By Michael Tomberlin
The biotechnology industry is more unified throughout Alabama than ever before and officials said the potential for growth is seemingly endless.
That was the message at BioAlabama’s annual meeting in Birmingham today, which featured Gov. Robert Bentley as its keynote speaker to kick off the meeting this morning.
“I just want your companies to do well in Alabama and I want to thank you for what you’re doing to move our state forward,” Bentley told those gathered at the Westin Birmingham.
BioAlabama is made up of companies, universities, colleges, economic developers and others committed to seeing the biotech, biomedical and life science industries start, grow or relocate in the state.
Over the past decade, BioAlabama has grown from an entity that focused on commercializing research from the state’s major universities to an organization that has helped unite the various components of the industry throughout Alabama.
Dr. Kathy Nugent, managing director of the Institute for Innovation and Entrepreneurship at UAB and the newly elected president of BioAlabama, said that stronger voice of the industry is being heard.
“There is just no question about it, we’re making a mark in biotechnology on a national level with all of the innovation, the companies, the technology that we’re really driving forward from north to south Alabama,” Nugent said in an interview with Alabama NewsCenter. “The current state of biotechnology in Alabama is great. We’re already establishing a prominent footprint for us as a state.”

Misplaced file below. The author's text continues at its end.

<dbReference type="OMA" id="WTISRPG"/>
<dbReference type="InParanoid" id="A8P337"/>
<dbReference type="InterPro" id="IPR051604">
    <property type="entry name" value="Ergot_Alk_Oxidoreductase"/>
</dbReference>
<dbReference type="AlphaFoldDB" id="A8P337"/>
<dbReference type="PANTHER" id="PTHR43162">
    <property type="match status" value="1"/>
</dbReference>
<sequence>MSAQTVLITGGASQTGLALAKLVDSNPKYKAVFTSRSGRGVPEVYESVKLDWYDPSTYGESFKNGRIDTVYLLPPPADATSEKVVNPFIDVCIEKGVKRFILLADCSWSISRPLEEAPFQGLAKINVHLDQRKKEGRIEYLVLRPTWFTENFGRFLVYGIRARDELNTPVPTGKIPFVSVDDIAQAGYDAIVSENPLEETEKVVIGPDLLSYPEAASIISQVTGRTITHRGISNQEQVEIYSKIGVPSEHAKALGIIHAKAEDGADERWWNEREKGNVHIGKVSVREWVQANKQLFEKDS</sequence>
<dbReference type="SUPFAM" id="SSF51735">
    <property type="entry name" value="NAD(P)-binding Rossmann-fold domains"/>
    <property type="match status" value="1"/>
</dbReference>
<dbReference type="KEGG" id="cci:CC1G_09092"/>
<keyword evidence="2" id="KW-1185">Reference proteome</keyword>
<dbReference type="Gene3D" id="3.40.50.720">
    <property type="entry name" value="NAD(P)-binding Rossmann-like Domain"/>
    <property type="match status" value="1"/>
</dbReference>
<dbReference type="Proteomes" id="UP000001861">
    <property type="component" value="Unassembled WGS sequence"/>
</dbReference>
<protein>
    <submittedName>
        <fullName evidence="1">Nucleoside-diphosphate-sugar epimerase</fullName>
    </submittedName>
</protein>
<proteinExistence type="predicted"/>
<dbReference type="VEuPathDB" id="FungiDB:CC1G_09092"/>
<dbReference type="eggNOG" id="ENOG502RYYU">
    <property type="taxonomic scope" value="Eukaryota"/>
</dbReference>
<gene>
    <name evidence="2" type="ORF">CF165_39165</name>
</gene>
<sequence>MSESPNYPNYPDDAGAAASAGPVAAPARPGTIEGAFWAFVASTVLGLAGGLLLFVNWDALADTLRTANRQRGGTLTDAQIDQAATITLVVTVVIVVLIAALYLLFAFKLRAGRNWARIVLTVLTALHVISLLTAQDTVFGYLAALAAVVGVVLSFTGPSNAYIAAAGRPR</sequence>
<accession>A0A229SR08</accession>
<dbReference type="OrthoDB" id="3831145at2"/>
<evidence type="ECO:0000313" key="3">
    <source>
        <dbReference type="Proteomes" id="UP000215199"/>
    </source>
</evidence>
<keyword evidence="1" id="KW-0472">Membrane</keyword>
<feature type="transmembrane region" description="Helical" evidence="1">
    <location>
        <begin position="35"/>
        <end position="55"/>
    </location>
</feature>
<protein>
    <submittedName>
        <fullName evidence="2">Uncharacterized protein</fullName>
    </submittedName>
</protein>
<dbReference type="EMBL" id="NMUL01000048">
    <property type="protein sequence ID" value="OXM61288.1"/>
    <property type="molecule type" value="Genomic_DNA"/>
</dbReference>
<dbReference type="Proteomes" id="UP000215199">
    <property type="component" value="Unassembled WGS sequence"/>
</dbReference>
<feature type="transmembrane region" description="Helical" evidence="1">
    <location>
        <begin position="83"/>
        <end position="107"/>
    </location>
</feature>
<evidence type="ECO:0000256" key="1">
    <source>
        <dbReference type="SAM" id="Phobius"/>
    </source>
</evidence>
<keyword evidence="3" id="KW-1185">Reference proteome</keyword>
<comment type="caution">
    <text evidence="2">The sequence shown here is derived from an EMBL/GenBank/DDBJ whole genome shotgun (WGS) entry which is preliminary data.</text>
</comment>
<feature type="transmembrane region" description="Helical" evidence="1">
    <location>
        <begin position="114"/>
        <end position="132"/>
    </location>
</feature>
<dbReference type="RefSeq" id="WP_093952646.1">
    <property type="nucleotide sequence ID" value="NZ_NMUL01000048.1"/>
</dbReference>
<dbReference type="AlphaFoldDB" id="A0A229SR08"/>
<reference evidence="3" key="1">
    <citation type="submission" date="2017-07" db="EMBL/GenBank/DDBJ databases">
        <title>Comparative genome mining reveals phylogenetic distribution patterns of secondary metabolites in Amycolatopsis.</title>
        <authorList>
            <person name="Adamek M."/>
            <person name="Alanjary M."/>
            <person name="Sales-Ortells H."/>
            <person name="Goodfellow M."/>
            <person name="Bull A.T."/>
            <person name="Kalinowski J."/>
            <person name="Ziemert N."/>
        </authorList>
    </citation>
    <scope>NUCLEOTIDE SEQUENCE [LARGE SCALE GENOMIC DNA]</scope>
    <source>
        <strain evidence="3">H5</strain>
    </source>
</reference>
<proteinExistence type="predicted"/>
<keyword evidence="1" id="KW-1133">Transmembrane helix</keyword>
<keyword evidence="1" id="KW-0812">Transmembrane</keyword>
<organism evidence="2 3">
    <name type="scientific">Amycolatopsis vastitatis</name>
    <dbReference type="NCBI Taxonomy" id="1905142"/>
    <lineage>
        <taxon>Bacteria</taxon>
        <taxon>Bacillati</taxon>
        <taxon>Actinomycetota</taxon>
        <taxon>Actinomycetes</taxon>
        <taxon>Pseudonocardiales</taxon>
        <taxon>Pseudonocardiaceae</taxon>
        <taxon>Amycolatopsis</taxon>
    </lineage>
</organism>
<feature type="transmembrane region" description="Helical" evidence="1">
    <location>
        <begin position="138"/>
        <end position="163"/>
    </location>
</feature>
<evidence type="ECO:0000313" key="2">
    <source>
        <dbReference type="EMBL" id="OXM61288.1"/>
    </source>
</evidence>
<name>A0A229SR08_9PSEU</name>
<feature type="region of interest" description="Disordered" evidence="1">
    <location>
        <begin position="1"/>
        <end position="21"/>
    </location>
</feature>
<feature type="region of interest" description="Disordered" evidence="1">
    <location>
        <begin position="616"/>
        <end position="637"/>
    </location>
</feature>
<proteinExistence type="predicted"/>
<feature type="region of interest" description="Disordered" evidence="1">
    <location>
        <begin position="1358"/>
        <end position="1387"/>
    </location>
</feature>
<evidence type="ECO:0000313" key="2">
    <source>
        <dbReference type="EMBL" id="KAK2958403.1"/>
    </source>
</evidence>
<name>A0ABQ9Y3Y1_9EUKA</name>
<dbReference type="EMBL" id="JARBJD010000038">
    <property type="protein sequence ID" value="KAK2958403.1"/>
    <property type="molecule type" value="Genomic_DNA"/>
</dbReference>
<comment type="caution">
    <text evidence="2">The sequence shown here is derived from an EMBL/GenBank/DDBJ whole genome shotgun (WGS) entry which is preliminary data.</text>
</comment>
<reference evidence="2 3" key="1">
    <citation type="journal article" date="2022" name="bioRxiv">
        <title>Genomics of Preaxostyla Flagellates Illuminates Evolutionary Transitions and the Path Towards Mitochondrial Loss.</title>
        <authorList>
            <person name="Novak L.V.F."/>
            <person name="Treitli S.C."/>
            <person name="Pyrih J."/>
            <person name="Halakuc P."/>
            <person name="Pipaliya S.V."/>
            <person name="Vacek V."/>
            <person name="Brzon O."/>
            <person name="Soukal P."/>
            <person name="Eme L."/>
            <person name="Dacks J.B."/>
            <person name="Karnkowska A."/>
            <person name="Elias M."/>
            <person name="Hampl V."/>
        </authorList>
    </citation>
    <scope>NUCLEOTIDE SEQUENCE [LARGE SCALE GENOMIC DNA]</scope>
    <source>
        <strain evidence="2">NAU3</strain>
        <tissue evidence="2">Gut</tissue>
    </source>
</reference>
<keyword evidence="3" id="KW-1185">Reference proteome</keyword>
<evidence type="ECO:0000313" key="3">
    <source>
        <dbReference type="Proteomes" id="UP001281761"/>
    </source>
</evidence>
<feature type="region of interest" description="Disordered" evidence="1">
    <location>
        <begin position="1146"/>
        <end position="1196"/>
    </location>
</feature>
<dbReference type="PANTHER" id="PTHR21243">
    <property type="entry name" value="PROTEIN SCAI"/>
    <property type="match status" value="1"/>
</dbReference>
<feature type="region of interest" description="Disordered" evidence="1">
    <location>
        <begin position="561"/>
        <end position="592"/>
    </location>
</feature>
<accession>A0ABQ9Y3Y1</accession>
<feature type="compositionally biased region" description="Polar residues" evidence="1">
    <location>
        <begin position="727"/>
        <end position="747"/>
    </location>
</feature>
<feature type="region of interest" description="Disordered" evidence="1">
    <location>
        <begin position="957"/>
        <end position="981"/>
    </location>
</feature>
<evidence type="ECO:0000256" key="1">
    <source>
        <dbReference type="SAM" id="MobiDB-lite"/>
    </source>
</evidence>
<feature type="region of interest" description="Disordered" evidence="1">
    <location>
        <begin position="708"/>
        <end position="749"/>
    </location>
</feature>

That footprint accounts for more than 13,000 employees, more than 660 companies and more than 600 patents.
It is a statewide biotech “ecosystem” that is fostered by the state-of-the-art work being done at places like HudsonAlpha Institute for Biotechnology in Huntsville, UAB and Southern Research in Birmingham, and at research universities including the University of South Alabama, Auburn University and others.
Add to that supporting entities like Innovation Depot and many of the ingredients are in place to see the industry grow.
“When you look at the diverse membership that BioAlabama gives voice to in the life science industry, you can see how far we’ve come and also how far we can still go,” said Blair King, senior project manager for Alabama Power’s Economic and Community Development Department. “From R&D institutions to start-up biotech companies, pharmaceuticals to medical devices, law firms to investment firms, there is the shared goal of creating new jobs in this sector statewide. That takes collaboration and communication between all of these different membership groups and BioAlabama is a key to that.”
Art Tipton is the CEO of Southern Research but also has private sector experience leading the former Brookwood Pharmaceuticals in Birmingham (later acquired by SurModics and then Evonik). He said the current state of the industry is made stronger by the level of collaboration and cooperation throughout Alabama.